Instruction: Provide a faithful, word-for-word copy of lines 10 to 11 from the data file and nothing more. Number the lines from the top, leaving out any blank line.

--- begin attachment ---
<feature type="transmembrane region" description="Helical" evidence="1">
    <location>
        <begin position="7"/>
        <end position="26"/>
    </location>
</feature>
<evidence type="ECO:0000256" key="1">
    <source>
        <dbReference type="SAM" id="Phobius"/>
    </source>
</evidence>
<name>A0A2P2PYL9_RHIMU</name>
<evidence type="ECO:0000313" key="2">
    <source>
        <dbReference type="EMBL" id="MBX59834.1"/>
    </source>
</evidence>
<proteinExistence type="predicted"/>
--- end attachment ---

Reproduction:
    </source>
</evidence>